I’ve known Daisy for quite literally all of her life; she’s my younger sister. I can remember her being brought home for the first time, all tiny and with masses of hair. She was subjected to my ‘early work’ as a writer/director as we were growing up, where I’d command her about the place with stuffed toys and Barbie dolls, and in our early collaberations we masterminded huge toy family dramas, ranging from divorce to epic road trips.
We’re now both adults, both set in our own creative fields, and I was extremely excited to ask her to be a part of Clockwork Bird. We sat down on a glorious afternoon, seperated by a couple of hundred miles and across a national border, to talk about collaborating for the first time as adults.
So, introduce yourself. Who are you, in your own words?
Oh god. I’m Daisy Major, I’m an actor and writer from North Wales and co-founder of an as yet unnamed theatre company that started at university. Is that enough, lol?
Yeah, that’s fine! Loool. Okay so. Being a proper actor, you’ve done a bunch of acting before, but nothing really like a podcast, right?
What were your thoughts when I first asked you to be a part of CWB?
I was flattered that you wanted me to be a part of it and excited I guess because it was new and I’ve never played a character like Shelly before so thats always exciting.
Ooh, in what kinds of ways is Shelly different to parts you’ve played before?
Well, I quite often get cast into comedic roles and also having been through youth theatre, and still being in my early 20s a lot of the stuff I go up for and play is teenagers, who obviously have completely different experiences and stories that they’re a part of so Shelly was completely new.
That’s really cool, I’m glad I’ve able to kind of give you an opportunity to do something you’ve not done before. Of all the characters in the podcast, Shelly is the most new, and I had it in my mind as I was writing that I would want you to play her. Do you think you’re like Shelly, or would you respond completely differently to the situation than she does, do you think?
Oh wow, that’s so cool! I didn’t know that! I like to think that I would react in the same way. That if something was wrong I’d play my part to help fix it. And I’m definitely as stubborn as she is about not letting things go.
I can see that, haha! Obviously a lot of the themes are really heavy in this show. Without getting into spoilers, just the situation of having this man, Robin, who has basically been resurrected, it’s calling into question a lot of things about the rights that people have after they die, and what death even really means in a world where people can be kept functionally alive – with their hearts beating, still breathing – way after what would have been possible even just 15 years ago. Has getting into Shelly’s headspace made you think more about those kinds of questions in real life?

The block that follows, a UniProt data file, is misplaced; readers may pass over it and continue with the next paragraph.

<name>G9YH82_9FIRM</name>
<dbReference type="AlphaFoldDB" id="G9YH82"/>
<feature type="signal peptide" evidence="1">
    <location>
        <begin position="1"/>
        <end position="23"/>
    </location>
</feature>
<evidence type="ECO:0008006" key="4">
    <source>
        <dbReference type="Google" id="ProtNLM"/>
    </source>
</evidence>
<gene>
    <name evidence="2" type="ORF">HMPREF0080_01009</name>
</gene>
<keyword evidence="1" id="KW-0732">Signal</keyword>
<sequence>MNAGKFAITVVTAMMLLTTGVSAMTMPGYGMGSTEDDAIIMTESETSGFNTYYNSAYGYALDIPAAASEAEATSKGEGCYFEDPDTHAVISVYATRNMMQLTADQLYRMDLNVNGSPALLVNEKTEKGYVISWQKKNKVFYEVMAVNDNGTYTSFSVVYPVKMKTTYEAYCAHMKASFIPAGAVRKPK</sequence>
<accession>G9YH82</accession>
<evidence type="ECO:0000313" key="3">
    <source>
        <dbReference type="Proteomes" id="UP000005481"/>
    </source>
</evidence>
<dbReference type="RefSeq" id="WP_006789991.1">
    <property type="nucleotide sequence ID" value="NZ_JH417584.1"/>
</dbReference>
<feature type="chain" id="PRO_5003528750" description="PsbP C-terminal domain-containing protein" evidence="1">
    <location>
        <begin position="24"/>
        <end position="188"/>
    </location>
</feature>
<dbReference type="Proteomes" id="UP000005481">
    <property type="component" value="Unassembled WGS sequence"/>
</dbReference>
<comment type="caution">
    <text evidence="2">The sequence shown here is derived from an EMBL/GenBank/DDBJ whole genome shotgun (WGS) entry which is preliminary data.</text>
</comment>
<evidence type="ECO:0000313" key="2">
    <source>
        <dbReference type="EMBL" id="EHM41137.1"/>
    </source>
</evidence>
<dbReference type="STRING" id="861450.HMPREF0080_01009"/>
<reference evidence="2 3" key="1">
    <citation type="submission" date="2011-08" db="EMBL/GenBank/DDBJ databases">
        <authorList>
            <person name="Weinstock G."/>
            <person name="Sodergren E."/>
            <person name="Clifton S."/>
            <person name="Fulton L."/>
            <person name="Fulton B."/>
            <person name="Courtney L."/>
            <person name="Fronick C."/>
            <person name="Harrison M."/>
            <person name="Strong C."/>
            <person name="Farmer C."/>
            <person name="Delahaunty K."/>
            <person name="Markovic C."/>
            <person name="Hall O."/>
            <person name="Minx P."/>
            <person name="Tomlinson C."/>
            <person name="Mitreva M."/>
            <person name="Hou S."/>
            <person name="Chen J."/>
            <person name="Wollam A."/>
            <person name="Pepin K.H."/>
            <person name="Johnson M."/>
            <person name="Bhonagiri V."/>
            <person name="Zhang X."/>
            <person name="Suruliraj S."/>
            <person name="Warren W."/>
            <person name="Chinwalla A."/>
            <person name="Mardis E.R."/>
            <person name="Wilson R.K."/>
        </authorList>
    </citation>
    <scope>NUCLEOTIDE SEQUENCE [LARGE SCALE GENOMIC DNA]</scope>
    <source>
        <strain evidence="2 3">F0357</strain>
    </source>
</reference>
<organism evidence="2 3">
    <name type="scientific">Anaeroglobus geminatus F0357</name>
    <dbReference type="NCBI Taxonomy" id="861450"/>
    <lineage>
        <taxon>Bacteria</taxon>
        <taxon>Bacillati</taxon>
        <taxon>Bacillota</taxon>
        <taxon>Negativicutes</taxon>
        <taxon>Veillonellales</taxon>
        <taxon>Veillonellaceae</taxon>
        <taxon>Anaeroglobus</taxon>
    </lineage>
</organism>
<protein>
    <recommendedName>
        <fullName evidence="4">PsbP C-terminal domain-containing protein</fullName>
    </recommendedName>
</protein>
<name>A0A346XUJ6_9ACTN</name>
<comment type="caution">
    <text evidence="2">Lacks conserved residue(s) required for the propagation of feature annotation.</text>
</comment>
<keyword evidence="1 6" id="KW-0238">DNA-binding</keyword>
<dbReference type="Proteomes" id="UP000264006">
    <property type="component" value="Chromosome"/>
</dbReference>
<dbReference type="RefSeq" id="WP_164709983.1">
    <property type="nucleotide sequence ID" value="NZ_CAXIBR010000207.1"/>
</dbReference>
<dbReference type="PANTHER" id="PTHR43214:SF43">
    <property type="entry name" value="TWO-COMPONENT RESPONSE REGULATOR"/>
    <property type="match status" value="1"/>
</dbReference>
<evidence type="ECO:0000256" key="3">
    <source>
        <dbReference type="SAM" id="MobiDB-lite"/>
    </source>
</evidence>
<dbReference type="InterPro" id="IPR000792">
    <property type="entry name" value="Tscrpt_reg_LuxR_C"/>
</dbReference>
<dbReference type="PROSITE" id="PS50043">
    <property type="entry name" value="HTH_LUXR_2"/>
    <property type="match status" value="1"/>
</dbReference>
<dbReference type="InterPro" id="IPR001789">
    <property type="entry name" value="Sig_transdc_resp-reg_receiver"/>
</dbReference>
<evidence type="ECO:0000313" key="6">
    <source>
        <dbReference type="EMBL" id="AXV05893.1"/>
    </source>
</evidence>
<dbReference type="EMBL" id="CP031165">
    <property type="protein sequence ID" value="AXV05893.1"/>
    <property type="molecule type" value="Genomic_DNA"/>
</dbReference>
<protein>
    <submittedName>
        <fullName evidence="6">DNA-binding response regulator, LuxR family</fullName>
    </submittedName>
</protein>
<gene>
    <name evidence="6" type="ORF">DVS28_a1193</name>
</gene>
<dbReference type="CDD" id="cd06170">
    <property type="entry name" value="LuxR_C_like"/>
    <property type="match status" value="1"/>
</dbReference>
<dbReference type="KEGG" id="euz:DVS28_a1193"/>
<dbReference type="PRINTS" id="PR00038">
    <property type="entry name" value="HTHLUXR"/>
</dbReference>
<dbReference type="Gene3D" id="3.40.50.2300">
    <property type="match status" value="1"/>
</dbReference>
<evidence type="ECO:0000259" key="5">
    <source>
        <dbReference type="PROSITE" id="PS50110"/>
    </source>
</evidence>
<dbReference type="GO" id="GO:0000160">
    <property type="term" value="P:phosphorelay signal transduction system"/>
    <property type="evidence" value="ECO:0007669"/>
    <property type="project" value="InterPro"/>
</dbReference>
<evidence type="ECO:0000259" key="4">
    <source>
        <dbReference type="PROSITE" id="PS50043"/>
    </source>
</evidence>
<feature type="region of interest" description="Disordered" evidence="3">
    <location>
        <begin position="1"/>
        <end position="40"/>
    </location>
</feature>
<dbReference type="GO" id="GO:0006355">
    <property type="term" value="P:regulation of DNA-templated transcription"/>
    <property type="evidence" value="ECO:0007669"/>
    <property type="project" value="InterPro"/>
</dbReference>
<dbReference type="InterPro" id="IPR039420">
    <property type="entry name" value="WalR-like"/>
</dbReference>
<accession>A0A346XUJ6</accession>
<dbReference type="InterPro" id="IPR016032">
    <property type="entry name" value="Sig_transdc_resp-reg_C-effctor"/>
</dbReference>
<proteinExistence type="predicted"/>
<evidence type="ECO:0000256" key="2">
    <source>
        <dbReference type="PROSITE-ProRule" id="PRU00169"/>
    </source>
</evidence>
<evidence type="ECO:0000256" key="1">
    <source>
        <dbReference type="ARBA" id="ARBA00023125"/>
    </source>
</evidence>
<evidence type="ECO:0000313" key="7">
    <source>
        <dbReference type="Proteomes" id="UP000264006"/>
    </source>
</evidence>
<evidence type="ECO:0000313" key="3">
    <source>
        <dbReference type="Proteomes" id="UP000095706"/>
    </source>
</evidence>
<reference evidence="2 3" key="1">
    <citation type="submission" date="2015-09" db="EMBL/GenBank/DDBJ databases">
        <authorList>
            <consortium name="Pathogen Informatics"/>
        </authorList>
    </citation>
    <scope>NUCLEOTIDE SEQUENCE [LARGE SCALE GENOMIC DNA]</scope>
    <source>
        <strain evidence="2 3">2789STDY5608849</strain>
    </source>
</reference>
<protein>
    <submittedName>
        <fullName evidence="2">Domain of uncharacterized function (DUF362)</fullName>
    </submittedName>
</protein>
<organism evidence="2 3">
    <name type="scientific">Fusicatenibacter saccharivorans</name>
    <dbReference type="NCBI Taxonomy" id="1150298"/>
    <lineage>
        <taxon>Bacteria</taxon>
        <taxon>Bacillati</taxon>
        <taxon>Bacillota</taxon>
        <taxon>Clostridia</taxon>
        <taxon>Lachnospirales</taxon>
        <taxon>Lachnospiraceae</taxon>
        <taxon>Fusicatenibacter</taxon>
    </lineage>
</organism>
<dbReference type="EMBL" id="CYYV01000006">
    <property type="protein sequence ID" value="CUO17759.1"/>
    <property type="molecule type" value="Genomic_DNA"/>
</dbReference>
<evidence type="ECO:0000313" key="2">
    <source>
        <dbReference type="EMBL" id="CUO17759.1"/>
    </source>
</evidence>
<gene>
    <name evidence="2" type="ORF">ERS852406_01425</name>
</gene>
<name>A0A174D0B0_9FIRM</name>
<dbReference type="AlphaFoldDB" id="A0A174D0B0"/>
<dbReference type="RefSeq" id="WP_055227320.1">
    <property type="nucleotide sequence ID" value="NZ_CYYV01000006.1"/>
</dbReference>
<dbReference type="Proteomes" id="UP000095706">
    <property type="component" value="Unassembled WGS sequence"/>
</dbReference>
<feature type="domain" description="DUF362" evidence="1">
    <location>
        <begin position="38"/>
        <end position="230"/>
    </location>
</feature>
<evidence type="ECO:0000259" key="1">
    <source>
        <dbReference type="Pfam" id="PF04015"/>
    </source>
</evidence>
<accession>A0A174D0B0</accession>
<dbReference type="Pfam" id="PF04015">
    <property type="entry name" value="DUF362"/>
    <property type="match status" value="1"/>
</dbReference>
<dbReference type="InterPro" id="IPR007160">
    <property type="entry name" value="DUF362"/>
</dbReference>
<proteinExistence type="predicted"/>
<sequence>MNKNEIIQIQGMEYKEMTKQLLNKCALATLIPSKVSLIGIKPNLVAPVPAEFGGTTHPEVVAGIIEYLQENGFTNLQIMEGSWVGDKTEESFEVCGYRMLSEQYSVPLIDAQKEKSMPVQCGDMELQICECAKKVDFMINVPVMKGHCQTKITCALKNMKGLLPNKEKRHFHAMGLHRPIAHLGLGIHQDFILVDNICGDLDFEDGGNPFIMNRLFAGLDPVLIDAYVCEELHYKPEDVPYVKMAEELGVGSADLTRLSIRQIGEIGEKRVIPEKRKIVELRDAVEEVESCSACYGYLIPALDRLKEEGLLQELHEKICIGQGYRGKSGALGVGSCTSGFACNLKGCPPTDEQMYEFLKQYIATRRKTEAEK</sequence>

No, not really! But I think that’s because I’ve become quite good at compartmentalising it and making sure that a characters headspace remains very different and separate to mine. Me as a person isn’t very good at death or anything like that anyway, I tend to not spend much time thinking about it outside of recording or doing prep and research.
That sounds like a really healthy attitude, to be honest. Is it different when you’re writing stuff, as opposed to just playing a character?
Kind of, because when you’re writing you live in that world for much longer because it all comes from you, whereas when you’re acting its much easier to pack everything into a neat little box. You can close [the box] at the end of a rehearsal or performance or whatever but when you’re writing everything lives in your brain until you’re finished, there’s no way to shut it away.
I certainly find that to be the case. Has it been weird, working on a project that I’ve written?
No, not really but only because we’ve always talked about the stuff you write and we’ve joked about me being in stuff before so whilst I was surprised you asked it wasn’t really completely unexpected.
I’ll fight people if they try to cast anybody else as [a character from a novel I’m currently working on]. Except maybe Indira Varma. I’d allow that.
I would also allow that, how could I not?
What’s been your favourite bit of process of making CWB so far, and has anything been particularly bad or difficult?
I quite liked doing the monologues because it felt like I was doing it kind of Shelly would have been, sat in a room alone with the computer. Nothings been particularly bad or difficult I don’t think? Working with just one person has been an adjustment but not a bad one. The most difficult thing has been when [Gary Major, who plays Dave] wanted to listen back to recordings and I’d much rather not.
Yeah that’s fair, I don’t mind listening to my own voice back but I’ve got pretty used to it at this point. Last of all, if someone asked you if they should listen to Clockwork Bird, what would you tell them?
I’d say absolutely! I think it’s got something for everyone? There’s sci-fi, there’s a touch of crime drama about it. I’d also say that it’s a story about people at its heart and that’s got universal appeal. It’s a story about people dealing with stuff which I don’t think is necessarily outside the realm of possibility.
Also it’s good.